Capitalism's relentless imperative to deliver profit to owners means a constant regime of milking the most vulnerable people for all they're worth, and immigrants have often faced some of the worst abuses. From the harrowing factory conditions imposed on European immigrants at the turn of the 20th Century, which provoked an era of labor militancy we haven't recreated since, to President Obama's deportation frenzy, immigrants face low wages, social exclusion, language barriers, stinging bigotry, and, especially these days, persistent fear that their families will be broken up by border enforcement agents.
It would be fair to expect Shkreli, himself the son of immigrants, to feel some shame about screwing them over—if the indelible logic of capitalism didn't excuse him.
In the annals of satisfying perp-walks, rarely has one been witnessed with greater relish than Shkreli's. Where once a smug expression stood, there was now a troubled glare, which, combined with his grey hoodie, gave him the look of a teenager busted for igniting cherry bombs. The high brought low, we felt a jubilation that risked obscuring whose interests were being protected by carting him off.
In capitalism, rich people are almost never punished for exploiting, duping and defrauding normal people, but they are sometimes held accountable for doing those things to other rich people. Shkreli only found himself in FBI custody after bilking the very “investors” on whose behalf he claims he is obligated to jack drug prices.
U.S. Attorney Robert Capers described Shkreli's operation as “a Ponzi scheme where he used each subsequent company to pay off defrauded investors from the prior company.” The image lain out by the SEC complaint and federal indictment is of a pattern of losing big: losing Elea Capital $2.3 million in 2007, losing MSMB Capital $3 million in 2010 and in 2011 losing $7 million to Merrill Lynch that he could not pay, a debt which was eventually extinguished as part of a $1.35 million settlement, part of which came from his next firm. He allegedly fabricated portfolio statements and contracts to cover it up, deceiving regulators and outside accountants alike.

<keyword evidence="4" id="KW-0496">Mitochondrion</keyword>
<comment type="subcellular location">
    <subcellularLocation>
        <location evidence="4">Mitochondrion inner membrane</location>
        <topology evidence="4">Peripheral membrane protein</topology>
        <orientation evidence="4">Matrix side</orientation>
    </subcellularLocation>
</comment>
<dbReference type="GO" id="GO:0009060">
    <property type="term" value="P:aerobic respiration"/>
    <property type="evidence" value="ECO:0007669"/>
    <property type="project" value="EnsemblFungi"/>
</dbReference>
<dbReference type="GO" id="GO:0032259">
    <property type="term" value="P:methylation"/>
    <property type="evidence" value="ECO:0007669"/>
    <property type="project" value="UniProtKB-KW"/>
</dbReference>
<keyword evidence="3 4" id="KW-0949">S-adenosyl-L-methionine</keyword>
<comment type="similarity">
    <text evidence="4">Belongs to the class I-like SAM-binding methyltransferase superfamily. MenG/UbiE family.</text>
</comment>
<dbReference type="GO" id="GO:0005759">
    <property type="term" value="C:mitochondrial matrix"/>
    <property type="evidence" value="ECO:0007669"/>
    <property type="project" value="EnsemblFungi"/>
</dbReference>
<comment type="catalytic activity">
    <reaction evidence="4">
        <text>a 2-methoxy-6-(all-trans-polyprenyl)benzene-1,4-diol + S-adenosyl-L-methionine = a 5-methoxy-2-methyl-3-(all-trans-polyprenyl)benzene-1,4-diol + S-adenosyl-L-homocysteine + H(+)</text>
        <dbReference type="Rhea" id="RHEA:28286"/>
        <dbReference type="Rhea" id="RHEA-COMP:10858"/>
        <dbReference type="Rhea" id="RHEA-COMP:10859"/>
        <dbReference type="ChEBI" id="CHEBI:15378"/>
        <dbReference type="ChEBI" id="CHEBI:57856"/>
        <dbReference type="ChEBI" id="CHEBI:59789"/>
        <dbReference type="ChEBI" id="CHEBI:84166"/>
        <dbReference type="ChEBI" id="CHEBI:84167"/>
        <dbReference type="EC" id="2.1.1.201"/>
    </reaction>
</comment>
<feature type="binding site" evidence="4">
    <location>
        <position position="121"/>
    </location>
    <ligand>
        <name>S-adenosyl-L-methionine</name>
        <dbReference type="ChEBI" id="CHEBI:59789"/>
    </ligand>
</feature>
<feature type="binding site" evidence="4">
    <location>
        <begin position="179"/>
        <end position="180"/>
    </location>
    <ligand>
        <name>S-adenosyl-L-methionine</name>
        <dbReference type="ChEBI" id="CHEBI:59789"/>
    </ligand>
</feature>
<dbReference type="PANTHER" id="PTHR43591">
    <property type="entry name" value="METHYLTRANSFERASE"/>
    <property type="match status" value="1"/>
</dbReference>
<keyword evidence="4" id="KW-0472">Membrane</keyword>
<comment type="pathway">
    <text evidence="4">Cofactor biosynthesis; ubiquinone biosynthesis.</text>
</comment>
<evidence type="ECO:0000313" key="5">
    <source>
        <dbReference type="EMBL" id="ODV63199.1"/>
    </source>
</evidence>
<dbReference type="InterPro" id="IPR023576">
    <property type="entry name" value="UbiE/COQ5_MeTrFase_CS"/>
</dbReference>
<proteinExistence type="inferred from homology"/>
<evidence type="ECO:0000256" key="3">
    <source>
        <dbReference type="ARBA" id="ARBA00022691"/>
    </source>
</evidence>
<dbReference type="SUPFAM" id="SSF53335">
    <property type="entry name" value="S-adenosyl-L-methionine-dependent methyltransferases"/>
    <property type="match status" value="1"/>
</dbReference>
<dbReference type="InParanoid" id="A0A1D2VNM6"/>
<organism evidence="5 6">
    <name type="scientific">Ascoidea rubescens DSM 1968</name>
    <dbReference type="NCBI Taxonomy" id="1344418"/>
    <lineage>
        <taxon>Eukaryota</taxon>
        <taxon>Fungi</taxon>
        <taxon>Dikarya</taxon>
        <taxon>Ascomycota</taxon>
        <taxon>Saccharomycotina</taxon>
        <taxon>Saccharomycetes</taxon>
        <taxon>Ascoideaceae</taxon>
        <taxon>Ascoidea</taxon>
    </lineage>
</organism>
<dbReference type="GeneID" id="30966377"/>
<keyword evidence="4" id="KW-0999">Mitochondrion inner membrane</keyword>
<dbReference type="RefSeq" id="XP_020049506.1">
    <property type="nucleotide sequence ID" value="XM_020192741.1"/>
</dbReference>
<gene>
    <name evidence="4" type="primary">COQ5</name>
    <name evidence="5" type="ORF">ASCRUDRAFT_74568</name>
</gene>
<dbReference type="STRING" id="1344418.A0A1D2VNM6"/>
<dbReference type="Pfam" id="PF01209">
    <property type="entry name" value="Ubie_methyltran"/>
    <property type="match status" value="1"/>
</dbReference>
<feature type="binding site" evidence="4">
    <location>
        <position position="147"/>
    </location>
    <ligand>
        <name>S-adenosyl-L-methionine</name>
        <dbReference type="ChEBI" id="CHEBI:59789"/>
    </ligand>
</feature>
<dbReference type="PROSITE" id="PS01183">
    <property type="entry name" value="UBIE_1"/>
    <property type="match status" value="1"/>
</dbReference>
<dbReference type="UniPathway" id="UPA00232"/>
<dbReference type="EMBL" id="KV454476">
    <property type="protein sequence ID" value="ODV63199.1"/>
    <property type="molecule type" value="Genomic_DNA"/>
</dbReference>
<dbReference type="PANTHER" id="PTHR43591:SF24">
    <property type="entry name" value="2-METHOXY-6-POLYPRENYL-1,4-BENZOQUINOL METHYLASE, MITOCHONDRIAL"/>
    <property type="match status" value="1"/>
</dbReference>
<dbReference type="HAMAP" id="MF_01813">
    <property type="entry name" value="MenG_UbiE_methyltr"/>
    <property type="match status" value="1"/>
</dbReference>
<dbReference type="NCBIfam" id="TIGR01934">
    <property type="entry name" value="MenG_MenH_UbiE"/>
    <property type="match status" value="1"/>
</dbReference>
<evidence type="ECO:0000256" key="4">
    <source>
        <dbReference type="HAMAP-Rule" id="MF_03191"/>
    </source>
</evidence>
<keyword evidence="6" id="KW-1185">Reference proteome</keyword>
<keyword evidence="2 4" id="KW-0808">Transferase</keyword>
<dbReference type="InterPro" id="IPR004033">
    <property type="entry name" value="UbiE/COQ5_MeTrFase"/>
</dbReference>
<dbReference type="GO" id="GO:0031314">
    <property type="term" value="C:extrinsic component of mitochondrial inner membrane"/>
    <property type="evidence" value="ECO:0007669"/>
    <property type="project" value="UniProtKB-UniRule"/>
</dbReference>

In capitalism, money siphoned from those who haven't got enough is par for the course, but from those who have plenty, it is an intolerable offense. It's the thing that may well be Shkreli's undoing—and the only thing that gives me any respect for him.
How Could You Be So Heartless?
Reports that Shkreli has been hit with a $4.6 million IRS tax lien deprived his offer to buy exclusive rights to Kanye West's “The Life Of Pablo” of any credibility—it seems he may not be the successful businessman we were led to believe. Having successfully antagonized everyone, his downfall, should it come, will rightly please many, the more spectacular the better.
But there will be another Martin Shkreli after this one, and another one after that. Under capitalism, Martin Shkrelis are inevitable. Luckily, capitalism isn't.
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Jesse A. Myerson is a New York–based activist and writer.